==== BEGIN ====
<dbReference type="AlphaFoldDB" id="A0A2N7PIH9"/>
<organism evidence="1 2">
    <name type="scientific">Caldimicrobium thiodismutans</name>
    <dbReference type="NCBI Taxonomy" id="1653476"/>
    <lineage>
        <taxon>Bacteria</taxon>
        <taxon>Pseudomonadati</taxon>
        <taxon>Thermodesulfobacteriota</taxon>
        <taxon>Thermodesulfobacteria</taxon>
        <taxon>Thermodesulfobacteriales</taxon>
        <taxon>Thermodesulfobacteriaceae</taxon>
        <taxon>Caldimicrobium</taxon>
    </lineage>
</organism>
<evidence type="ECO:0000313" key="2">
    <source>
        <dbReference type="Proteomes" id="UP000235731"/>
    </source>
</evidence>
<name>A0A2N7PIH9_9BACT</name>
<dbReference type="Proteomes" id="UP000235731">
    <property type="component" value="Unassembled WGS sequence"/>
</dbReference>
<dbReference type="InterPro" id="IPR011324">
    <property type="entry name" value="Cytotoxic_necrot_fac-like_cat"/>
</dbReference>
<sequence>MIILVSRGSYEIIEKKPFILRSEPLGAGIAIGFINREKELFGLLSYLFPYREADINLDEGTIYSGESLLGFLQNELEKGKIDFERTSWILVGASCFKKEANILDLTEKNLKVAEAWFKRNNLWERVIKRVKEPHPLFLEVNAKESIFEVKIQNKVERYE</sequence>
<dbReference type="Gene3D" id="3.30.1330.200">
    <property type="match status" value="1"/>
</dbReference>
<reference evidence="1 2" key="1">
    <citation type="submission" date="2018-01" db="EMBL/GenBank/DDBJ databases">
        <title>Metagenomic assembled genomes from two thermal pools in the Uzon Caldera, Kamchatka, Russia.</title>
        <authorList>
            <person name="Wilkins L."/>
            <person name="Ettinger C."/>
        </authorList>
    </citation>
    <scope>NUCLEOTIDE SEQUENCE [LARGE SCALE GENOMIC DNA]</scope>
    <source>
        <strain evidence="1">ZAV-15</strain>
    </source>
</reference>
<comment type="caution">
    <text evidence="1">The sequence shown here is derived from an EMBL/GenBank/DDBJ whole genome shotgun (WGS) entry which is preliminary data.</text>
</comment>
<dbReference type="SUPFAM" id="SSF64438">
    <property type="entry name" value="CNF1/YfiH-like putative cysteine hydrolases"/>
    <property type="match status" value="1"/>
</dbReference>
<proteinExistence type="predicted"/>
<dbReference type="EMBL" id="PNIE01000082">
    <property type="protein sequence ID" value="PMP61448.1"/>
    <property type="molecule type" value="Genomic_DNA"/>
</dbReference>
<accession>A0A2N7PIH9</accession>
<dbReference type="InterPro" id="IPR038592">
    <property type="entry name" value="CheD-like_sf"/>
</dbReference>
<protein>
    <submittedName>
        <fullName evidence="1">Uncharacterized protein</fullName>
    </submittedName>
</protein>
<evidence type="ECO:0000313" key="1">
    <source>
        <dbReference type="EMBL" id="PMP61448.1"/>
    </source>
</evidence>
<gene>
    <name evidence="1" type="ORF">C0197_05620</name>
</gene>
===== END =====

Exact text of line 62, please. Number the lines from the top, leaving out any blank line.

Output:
        <fullName evidence="1">Uncharacterized protein</fullName>